On Tuesday, March 30, the National Assembly of Ecuador gave approval for ratification of the Optional Protocol to the International Covenant on Economic, Social and Cultural Rights. It is the first country to do so … Once the Optional Protocol enters into force, it will allow groups and individuals whose economic, social and cultural rights have been violated to present a complaint before the United Nations and seek redress.

Article 18 OP-ICESCR provides that ten ratifications are needed for the Optional Protocol to enter into force.

So far, 32 states have signed the Optional Protocol, which was adopted unanimously by the UN General Assembly on 10 December 2008. A number of other countries are currently in the process of organising internal approval for ratification of the instrument. Ireland, unsurprisingly, is not one of these countries.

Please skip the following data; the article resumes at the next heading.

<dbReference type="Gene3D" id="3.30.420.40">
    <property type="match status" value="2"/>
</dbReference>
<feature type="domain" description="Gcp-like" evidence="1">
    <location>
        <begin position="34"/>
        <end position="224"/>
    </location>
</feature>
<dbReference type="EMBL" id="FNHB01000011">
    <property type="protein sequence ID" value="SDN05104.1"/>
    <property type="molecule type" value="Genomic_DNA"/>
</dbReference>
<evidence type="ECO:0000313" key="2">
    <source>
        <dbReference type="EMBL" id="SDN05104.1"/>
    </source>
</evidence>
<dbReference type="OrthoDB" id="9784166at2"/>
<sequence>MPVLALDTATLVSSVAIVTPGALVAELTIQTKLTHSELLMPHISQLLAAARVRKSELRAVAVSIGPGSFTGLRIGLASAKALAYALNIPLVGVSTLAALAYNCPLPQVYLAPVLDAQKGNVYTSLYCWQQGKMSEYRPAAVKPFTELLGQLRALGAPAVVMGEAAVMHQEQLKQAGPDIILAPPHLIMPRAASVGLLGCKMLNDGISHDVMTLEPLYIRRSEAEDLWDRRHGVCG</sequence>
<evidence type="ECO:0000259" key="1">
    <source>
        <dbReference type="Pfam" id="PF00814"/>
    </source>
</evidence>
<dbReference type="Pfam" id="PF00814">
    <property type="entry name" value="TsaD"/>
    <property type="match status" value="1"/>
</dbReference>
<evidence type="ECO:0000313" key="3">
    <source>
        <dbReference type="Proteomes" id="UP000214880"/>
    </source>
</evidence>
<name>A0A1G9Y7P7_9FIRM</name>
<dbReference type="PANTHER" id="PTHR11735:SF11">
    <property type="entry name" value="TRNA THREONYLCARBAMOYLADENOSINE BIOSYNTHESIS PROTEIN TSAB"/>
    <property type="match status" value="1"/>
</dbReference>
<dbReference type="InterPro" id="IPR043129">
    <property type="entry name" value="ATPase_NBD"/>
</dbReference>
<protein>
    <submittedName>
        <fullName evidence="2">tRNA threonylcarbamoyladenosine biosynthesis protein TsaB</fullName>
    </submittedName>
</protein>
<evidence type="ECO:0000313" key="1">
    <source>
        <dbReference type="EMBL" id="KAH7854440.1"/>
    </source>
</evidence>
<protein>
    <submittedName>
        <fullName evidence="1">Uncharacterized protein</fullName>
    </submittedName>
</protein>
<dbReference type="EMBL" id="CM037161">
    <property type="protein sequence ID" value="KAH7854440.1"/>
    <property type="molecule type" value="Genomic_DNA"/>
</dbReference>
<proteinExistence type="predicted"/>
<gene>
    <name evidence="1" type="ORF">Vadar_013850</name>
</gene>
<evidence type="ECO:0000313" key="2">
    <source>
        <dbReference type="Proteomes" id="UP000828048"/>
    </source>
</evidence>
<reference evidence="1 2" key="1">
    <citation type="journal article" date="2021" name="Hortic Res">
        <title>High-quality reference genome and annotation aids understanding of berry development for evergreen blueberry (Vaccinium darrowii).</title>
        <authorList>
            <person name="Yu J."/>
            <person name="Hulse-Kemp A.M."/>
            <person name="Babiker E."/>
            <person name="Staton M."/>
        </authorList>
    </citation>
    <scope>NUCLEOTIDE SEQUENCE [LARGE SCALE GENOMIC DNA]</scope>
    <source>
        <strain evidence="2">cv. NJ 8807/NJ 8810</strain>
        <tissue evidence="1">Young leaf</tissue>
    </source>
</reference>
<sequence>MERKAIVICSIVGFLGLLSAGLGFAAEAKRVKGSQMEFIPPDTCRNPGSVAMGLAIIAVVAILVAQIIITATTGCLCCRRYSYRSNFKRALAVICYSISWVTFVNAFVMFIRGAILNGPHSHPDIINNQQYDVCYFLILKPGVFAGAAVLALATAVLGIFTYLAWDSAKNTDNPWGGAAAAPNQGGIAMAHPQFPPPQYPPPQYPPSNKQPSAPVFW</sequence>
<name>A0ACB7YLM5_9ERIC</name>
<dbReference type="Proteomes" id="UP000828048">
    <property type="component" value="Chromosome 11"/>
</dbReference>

For more information on the International NGO Coalition for an OP-ICESCR and the global Campaign for Ratification and Implementation of the OP-ICESCR, see here

Ecuador to Ratify OP-ICESCR

Kenny on Carson & Ors. v The United Kingdom

We are delighted to welcome this guest contribution from Jo Kenny, Legal Officer at the Public Interest Law Alliance (PILA), a project of the Free Legal Advice Centres (FLAC). You can learn more about Jo on our guest contributors page.

On 16th March 2010 the Grand Chamber of the European Court of Human Rights delivered its judgment in Carson & Ors. –v- the United Kingdom (Application No.42184/05). This is the end of Mrs Carson’s long road in challenging UK state pension policy.